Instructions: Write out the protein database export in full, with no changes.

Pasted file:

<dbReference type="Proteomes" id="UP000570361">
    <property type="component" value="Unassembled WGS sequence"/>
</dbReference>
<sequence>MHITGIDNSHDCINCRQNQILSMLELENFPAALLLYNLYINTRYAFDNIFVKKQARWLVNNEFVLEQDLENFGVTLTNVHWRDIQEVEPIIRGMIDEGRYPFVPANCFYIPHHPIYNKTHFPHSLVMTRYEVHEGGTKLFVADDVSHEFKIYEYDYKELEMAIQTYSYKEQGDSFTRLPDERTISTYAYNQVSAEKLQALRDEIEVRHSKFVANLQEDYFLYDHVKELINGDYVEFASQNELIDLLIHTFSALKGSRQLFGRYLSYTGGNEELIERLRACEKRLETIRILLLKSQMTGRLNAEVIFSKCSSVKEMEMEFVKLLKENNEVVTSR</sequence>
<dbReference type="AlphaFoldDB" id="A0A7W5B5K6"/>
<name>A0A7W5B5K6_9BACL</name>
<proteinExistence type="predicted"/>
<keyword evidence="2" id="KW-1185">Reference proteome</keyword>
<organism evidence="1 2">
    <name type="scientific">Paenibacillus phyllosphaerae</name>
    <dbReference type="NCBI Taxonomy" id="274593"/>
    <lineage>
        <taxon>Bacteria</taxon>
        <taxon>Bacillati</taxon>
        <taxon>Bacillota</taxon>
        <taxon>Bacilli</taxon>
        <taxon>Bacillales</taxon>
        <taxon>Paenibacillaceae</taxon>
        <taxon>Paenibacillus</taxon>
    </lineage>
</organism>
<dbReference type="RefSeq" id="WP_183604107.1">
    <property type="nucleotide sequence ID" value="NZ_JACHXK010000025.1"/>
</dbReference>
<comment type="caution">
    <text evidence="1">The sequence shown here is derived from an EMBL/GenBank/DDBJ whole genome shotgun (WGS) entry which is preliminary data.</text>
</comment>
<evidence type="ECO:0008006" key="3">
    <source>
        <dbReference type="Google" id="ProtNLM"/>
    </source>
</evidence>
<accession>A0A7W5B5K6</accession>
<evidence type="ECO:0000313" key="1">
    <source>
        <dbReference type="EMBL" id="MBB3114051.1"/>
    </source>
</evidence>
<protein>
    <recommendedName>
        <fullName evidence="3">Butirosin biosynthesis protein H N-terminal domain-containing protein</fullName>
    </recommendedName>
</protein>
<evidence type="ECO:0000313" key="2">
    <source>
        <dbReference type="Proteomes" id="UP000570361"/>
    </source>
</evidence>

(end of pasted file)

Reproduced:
<dbReference type="Proteomes" id="UP000570361">
    <property type="component" value="Unassembled WGS sequence"/>
</dbReference>
<sequence>MHITGIDNSHDCINCRQNQILSMLELENFPAALLLYNLYINTRYAFDNIFVKKQARWLVNNEFVLEQDLENFGVTLTNVHWRDIQEVEPIIRGMIDEGRYPFVPANCFYIPHHPIYNKTHFPHSLVMTRYEVHEGGTKLFVADDVSHEFKIYEYDYKELEMAIQTYSYKEQGDSFTRLPDERTISTYAYNQVSAEKLQALRDEIEVRHSKFVANLQEDYFLYDHVKELINGDYVEFASQNELIDLLIHTFSALKGSRQLFGRYLSYTGGNEELIERLRACEKRLETIRILLLKSQMTGRLNAEVIFSKCSSVKEMEMEFVKLLKENNEVVTSR</sequence>
<dbReference type="AlphaFoldDB" id="A0A7W5B5K6"/>
<name>A0A7W5B5K6_9BACL</name>
<proteinExistence type="predicted"/>
<keyword evidence="2" id="KW-1185">Reference proteome</keyword>
<organism evidence="1 2">
    <name type="scientific">Paenibacillus phyllosphaerae</name>
    <dbReference type="NCBI Taxonomy" id="274593"/>
    <lineage>
        <taxon>Bacteria</taxon>
        <taxon>Bacillati</taxon>
        <taxon>Bacillota</taxon>
        <taxon>Bacilli</taxon>
        <taxon>Bacillales</taxon>
        <taxon>Paenibacillaceae</taxon>
        <taxon>Paenibacillus</taxon>
    </lineage>
</organism>
<dbReference type="RefSeq" id="WP_183604107.1">
    <property type="nucleotide sequence ID" value="NZ_JACHXK010000025.1"/>
</dbReference>
<comment type="caution">
    <text evidence="1">The sequence shown here is derived from an EMBL/GenBank/DDBJ whole genome shotgun (WGS) entry which is preliminary data.</text>
</comment>
<evidence type="ECO:0008006" key="3">
    <source>
        <dbReference type="Google" id="ProtNLM"/>
    </source>
</evidence>
<accession>A0A7W5B5K6</accession>
<evidence type="ECO:0000313" key="1">
    <source>
        <dbReference type="EMBL" id="MBB3114051.1"/>
    </source>
</evidence>
<protein>
    <recommendedName>
        <fullName evidence="3">Butirosin biosynthesis protein H N-terminal domain-containing protein</fullName>
    </recommendedName>
</protein>
<evidence type="ECO:0000313" key="2">
    <source>
        <dbReference type="Proteomes" id="UP000570361"/>
    </source>
</evidence>